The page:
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Oregon's Temporary Rule Change Puts Cannabis Customers at Risk

How much mold is in these products, and are they safe to consume?

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The Oregon Liquor and Cannabis Commission (OLCC) last week notified nearly 3,000 recreational marijuana licensees that detections of Aspergillus mold in cannabis products would no longer prevent the sale or transfer of such products. 

The Oregon Health Authority (OHA) was forced by a state court order to pass a temporary rule removing the previous requirement for all cannabis products to pass testing for four types of Aspergillus mold. 

While the trial's next phase, challenging the rule, continues, the OHA can't enforce previous Aspergillus testing requirements. So, some 2,500 pounds of cannabis and 65,000 units of infused pre-rolls that tested positive for Aspergillus mold may now be sold or transferred to other licensees or consumers. 

According to Joel Noble, microbiology technical director at Rose City Laboratories in Portland, Oregon, most failed tests came from outdoor growers and infused pre-roll products. He says higher than normal fail rates, likely from climate differences or remediation inexperience, combined with a generally struggling market, placed too much strain on the industry and led to the testing requirement backlash. 

While cannabis growers in the state are now apparently free from testing cannabis products for Aspergillus, the move could put consumers at risk. Growers can decontaminate or remediate the product, but they could also sell products to dispensaries as is. According to Alex Rubin, regulatory analyst at compliance platform Simplifya, the news is worrisome from a consumer perspective. "How much mold is in these products, and are they safe to consume?" he asks. 

Contaminated cannabis is particularly dangerous for the immunocompromised. 

"What's happening in Oregon is setting a dangerous precedent," said Milan Patel, CEO and co-founder of testing kit manufacturer PathogenDx. "This rule change allows contaminated products to end up in the hands of consumers, as well as medical patients who may be more susceptible to disease, and for whom the consequences of consuming contaminated cannabis could be dire."

Pathogens pose a risk for any immunocompromised or immunosuppressed cannabis user. While loosening testing regulations may save companies some money in the short term, Patel says relaxing the regulatory environment will carry significant long-term economic repercussions, as well as damage to the entire industry and, most importantly, potential injury or death to consumers.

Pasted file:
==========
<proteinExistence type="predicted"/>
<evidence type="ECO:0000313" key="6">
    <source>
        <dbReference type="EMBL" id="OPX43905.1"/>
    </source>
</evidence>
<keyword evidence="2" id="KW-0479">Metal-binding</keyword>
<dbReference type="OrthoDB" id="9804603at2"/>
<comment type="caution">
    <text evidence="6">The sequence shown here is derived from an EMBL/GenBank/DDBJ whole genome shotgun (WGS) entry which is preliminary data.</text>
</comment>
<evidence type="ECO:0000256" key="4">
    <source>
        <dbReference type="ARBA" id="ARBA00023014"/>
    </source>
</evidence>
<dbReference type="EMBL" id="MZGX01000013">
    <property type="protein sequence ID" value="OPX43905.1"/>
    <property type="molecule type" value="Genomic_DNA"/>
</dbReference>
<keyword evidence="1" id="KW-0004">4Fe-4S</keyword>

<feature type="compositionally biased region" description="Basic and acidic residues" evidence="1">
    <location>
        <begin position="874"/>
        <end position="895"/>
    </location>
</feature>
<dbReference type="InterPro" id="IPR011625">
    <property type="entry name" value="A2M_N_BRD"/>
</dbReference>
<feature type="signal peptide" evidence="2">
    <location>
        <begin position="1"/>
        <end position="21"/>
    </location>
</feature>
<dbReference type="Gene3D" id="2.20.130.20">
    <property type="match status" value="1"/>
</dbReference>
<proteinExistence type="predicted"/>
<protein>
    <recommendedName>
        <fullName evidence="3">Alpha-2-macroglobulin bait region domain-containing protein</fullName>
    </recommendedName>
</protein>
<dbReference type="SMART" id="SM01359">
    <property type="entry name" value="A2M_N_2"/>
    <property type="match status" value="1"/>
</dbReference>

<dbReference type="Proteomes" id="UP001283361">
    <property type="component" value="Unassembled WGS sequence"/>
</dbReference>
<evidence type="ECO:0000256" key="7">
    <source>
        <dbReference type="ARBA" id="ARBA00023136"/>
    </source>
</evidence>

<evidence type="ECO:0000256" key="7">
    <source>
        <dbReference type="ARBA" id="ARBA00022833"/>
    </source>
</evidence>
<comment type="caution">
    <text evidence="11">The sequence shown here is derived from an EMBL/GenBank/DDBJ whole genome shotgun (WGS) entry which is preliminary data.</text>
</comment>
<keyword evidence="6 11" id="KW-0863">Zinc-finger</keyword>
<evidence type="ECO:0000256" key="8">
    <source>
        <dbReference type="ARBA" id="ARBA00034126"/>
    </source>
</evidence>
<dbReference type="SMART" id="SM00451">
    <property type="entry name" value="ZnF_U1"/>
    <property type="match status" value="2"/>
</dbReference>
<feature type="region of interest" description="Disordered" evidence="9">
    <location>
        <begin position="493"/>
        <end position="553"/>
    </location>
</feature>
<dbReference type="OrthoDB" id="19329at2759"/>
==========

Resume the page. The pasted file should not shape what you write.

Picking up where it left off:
Rubin says the OHA has a few options, but the likely best option would be working with cannabis industry operators to craft a new, softer form of Aspergillus regulation and allow both sides to move on from this particular legal case. 

"Many other states require Aspergillus testing, and the level is 'not detected in one gram," Rubin says. Oregon has similar language for E. coli and Salmonella. The FDA also has action limits which are above zero on the amount of aflatoxins in food, wine and tobacco before they would take legal action to remove the products from the market, according to Rubin.

"We should be testing for Aspergillus, though perhaps not in the same direct capacity as was required before," Rose City's Noble says. "A strict pass/fail for anything above 1 CFU/gram is obviously not workable for the industry." He says the state has tried other testing methods, but they lacked requisite specificity and reliability. 

Patel warns of the potentially compounding effects of trace amounts of contaminants. 

"Several states still allow trace amounts of Aspergillus and other pathogens to be present in the cannabis that makes its way to dispensary shelves. Those traces might appear inconsequential right now, but what happens to frequent consumers who have been saturating their lungs with these pathogens for 20 years?" Patel asks. "There is a documented history of fungal infections related to cannabis consumption, and consumers or patients with asthma, COPD and cystic fibrosis are just a subset of the population that could be at risk."

Consistently inhaling any amount of pathogen-contaminated cannabis can lead to lung issues and pulmonary disease down the road. 

"As an industry, this should not be a risk we are willing to take," Patel stresses. "We need regulators and operators to step up and implement more aggressive testing procedures, not eliminate those requirements that are already in place."

Regardless of the judicial review's outcome, Aspergillus testing will be required in the future, and cultivators will need to update production practices to mitigate contamination. 

As Rubin stresses, cannabis is susceptible to microbial contamination at nearly every point in the supply chain. Infection can begin while the plant is alive but is particularly vulnerable during harvest, storage and curing. 

Testing for moisture content and water activity can assess the risk of microbial growth, and environmental monitoring of testing conducted at multiple stages in the supply chain, rather than just final cured sampling submitted to the laboratory for testing, could be beneficial to catching Aspergillus contamination.

Cannabis Equipment News did reach out to the OLCC, but the commission did not respond to our request for comment.

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